Back when “The Dean” applied to college, the SAT was the top-dog test, especially at the “elite” Eastern colleges. The ACT, which was then more common in the South, West, and Midwest, was seen by some as a poor relation. But that was many moons ago (as my teenaged son is quick to remind me). And, today, both tests are viewed–and accepted–equally.
And, lest you worry that “The Dean” is receiving a kick-back from the ACT folks for saying this, I assure you that I’m not. In fact, my aforementioned son took ONLY the ACT and not the SAT. (Well, he did take a couple SAT Subject Tests, which I’ll get to in a minute.)
Having watched other students (and their parents) suffer through standardized-testing stress, expense, and early-morning Saturday wake-ups, I chose a “minimalist” testing approach for my own child. I said that he should select a test, take it just once, in the spring of his 11th-grade year, and if his scores were decent, he’d be done. If not, we agreed that he might have to try the other test.
We picked the ACT because it has a Science section (his strong suit) while the SAT Reasoning Test (known as the SAT I) doesn’t. Conversely, the ACT does not include vocabulary questions (my son’s potential Achilles Heel) and the SAT I does. So that’s why I directed him to the ACT. His results were strong, and so I said he didn’t need to do a re-test or to take the SAT I at all. (And when I pointed to his perfect score on the Science section, I reminded him of his mother’s genius. 😉 )
Several students who favored the ACT over the SAT have told me that it’s because the ACT imposes no penalty for guessing. “There was a lot less pressure on me when I took that test,” conceded one girl who took both, “because I didn’t spend any time or energy worrying about whether or not I should guess.” But conversely, although the ACT Science section is more about interpreting charts and graphs rather than about knowing that Neon is chemically inert and forms no uncharged chemical compounds, another high school junior admitted to me that, “Just seeing the word ‘Science’ in the test booklet nearly brought on a panic attack!” Thus, with test prejudice truly a thing of the past, students should feel free to take the test that fits their strengths … or even their schedules … and many may wish to try both to see where they’re most successful.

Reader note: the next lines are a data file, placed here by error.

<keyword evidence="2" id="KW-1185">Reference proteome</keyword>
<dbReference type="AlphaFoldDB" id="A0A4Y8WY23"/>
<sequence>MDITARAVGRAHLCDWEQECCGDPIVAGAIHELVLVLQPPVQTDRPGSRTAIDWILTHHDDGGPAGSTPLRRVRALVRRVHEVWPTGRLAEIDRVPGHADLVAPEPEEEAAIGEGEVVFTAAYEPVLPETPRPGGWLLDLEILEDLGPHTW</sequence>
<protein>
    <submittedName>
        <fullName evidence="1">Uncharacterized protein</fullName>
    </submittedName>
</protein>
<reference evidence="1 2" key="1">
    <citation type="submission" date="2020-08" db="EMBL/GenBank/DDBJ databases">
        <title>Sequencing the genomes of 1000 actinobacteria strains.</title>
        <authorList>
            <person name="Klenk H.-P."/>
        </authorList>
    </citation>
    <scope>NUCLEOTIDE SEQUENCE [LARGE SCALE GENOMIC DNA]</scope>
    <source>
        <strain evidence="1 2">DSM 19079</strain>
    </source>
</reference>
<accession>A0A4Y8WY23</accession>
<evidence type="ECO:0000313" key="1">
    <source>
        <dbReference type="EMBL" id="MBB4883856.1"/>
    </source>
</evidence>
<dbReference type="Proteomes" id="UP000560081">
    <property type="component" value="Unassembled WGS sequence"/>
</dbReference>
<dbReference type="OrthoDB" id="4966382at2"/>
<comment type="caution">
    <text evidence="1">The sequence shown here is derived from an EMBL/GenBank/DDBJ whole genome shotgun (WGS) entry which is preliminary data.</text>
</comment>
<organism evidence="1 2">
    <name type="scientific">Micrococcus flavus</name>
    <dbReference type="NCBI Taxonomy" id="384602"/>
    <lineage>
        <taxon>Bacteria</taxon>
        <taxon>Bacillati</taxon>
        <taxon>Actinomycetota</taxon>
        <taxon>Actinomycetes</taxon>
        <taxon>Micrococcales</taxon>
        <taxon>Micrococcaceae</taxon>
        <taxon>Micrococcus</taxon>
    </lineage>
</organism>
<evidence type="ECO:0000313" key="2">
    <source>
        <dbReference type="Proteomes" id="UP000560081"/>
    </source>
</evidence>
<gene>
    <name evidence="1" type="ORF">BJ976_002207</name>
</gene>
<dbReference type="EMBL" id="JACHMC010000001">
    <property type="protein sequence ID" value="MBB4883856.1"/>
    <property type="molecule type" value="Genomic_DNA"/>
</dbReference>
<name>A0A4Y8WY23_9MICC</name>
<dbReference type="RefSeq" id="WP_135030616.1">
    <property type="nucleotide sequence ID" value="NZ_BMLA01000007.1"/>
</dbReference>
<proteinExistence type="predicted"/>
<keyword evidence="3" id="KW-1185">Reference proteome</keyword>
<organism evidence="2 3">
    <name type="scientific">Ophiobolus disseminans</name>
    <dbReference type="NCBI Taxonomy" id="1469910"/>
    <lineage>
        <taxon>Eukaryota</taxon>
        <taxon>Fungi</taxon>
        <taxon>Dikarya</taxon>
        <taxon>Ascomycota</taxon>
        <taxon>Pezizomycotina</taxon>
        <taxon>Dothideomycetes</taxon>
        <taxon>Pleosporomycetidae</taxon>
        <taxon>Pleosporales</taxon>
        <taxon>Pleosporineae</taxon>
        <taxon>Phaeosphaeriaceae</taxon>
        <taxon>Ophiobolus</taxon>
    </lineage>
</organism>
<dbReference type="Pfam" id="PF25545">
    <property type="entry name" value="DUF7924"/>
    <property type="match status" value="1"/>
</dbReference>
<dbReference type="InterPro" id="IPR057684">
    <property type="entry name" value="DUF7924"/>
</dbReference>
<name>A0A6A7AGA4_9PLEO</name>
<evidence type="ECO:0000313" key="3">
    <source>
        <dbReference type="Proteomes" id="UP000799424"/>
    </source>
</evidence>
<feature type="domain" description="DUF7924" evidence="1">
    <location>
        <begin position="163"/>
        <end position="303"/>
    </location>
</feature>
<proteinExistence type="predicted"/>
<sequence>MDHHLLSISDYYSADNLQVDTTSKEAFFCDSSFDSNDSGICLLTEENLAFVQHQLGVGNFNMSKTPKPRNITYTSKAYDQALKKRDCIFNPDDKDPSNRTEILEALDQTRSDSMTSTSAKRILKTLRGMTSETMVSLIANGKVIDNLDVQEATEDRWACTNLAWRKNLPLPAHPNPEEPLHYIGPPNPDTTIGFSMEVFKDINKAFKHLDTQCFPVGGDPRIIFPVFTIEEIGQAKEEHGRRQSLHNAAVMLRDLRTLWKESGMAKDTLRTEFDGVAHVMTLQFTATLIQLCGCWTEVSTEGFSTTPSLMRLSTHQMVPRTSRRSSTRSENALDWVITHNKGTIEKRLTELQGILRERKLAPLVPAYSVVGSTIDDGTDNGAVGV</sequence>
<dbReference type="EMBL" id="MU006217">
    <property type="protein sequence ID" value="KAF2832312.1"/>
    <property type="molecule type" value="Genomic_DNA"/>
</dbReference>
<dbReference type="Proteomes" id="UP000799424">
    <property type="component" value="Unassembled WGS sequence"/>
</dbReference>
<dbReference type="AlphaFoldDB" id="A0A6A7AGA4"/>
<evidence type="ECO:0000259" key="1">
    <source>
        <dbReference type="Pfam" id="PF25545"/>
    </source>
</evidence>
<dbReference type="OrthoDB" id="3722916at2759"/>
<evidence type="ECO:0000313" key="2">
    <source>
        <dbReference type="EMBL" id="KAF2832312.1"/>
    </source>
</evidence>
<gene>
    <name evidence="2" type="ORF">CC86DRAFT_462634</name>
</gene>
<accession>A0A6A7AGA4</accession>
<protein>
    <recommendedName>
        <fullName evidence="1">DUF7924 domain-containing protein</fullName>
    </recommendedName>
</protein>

But, as noted above, although my own son was definitely an ACT guy, and I don’t have any concerns that a single college … no matter how snooty … will hold it against him, he did take a couple of SAT Subject tests, too. Some colleges that require two Subject Tests will waive the requirement for applicants who take the ACT with Writing, as my son did. But others will not. It can be confusing to keep track of which schools demand which tests. Also, students who insist that all the colleges they’re considering will accept the ACT in lieu of Subject Tests may be shooting themselves in the foot if they decide to add new schools to the list in the fall of senior year. Moreover, Subject Tests, even when not required, can help students to show off strengths in areas that the SAT I and ACT don’t cover, such as history and foreign language. In addition, students aiming for the most selective colleges often submit more than the requisite scores. So an applicant who sends in only an ACT score and no Subject Test results might be at a slight disadvantage when “competitor applicants” have submitted stellar scores in multiple subjects.
Bottom line: The SAT and the ACT really are equally respected by all colleges, including the Ivies and Stanford, regardless of who might suggest otherwise. So as your daughter makes her college preparations, she can focus on the test which she feels will best showcase her strengths and meet her scheduling needs. I assure you that, if she doesn’t get the news she wants from her top-choice colleges, it won’t be because she took the ACT.